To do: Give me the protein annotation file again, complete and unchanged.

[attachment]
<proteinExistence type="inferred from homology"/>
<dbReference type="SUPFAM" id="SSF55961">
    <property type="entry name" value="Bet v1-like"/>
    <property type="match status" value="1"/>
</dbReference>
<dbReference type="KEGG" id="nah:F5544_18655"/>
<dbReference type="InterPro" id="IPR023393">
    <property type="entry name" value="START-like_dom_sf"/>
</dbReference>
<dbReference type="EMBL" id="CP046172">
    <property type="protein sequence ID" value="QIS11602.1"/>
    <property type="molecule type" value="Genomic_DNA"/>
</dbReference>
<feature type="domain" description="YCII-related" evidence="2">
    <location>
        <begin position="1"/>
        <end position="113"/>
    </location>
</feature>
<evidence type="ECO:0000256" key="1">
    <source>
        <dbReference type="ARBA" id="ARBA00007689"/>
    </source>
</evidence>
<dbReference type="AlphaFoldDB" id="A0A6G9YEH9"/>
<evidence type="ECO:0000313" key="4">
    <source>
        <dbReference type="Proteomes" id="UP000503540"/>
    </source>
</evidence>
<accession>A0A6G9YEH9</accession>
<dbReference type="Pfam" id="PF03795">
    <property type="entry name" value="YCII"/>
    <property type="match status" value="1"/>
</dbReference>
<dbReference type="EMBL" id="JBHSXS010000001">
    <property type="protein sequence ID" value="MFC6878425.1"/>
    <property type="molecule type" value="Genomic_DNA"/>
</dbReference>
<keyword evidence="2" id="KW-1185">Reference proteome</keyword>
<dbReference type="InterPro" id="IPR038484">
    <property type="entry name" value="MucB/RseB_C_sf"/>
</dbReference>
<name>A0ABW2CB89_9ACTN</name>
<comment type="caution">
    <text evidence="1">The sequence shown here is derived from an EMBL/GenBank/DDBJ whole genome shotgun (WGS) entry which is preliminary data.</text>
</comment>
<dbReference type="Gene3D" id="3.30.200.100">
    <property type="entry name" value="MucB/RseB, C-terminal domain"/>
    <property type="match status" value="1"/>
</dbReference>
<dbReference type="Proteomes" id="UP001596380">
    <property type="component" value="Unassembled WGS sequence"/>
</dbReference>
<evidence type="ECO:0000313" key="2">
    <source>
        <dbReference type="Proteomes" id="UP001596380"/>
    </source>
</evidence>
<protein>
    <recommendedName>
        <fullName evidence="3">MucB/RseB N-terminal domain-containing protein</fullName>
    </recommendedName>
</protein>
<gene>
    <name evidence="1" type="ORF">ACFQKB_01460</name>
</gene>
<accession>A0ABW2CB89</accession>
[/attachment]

<proteinExistence type="inferred from homology"/>
<dbReference type="SUPFAM" id="SSF55961">
    <property type="entry name" value="Bet v1-like"/>
    <property type="match status" value="1"/>
</dbReference>
<dbReference type="KEGG" id="nah:F5544_18655"/>
<dbReference type="InterPro" id="IPR023393">
    <property type="entry name" value="START-like_dom_sf"/>
</dbReference>
<dbReference type="EMBL" id="CP046172">
    <property type="protein sequence ID" value="QIS11602.1"/>
    <property type="molecule type" value="Genomic_DNA"/>
</dbReference>
<feature type="domain" description="YCII-related" evidence="2">
    <location>
        <begin position="1"/>
        <end position="113"/>
    </location>
</feature>
<evidence type="ECO:0000256" key="1">
    <source>
        <dbReference type="ARBA" id="ARBA00007689"/>
    </source>
</evidence>
<dbReference type="AlphaFoldDB" id="A0A6G9YEH9"/>
<evidence type="ECO:0000313" key="4">
    <source>
        <dbReference type="Proteomes" id="UP000503540"/>
    </source>
</evidence>
<accession>A0A6G9YEH9</accession>
<dbReference type="Pfam" id="PF03795">
    <property type="entry name" value="YCII"/>
    <property type="match status" value="1"/>
</dbReference>
<dbReference type="EMBL" id="JBHSXS010000001">
    <property type="protein sequence ID" value="MFC6878425.1"/>
    <property type="molecule type" value="Genomic_DNA"/>
</dbReference>
<keyword evidence="2" id="KW-1185">Reference proteome</keyword>
<dbReference type="InterPro" id="IPR038484">
    <property type="entry name" value="MucB/RseB_C_sf"/>
</dbReference>
<name>A0ABW2CB89_9ACTN</name>
<comment type="caution">
    <text evidence="1">The sequence shown here is derived from an EMBL/GenBank/DDBJ whole genome shotgun (WGS) entry which is preliminary data.</text>
</comment>
<dbReference type="Gene3D" id="3.30.200.100">
    <property type="entry name" value="MucB/RseB, C-terminal domain"/>
    <property type="match status" value="1"/>
</dbReference>
<dbReference type="Proteomes" id="UP001596380">
    <property type="component" value="Unassembled WGS sequence"/>
</dbReference>
<evidence type="ECO:0000313" key="2">
    <source>
        <dbReference type="Proteomes" id="UP001596380"/>
    </source>
</evidence>
<protein>
    <recommendedName>
        <fullName evidence="3">MucB/RseB N-terminal domain-containing protein</fullName>
    </recommendedName>
</protein>
<gene>
    <name evidence="1" type="ORF">ACFQKB_01460</name>
</gene>
<accession>A0ABW2CB89</accession>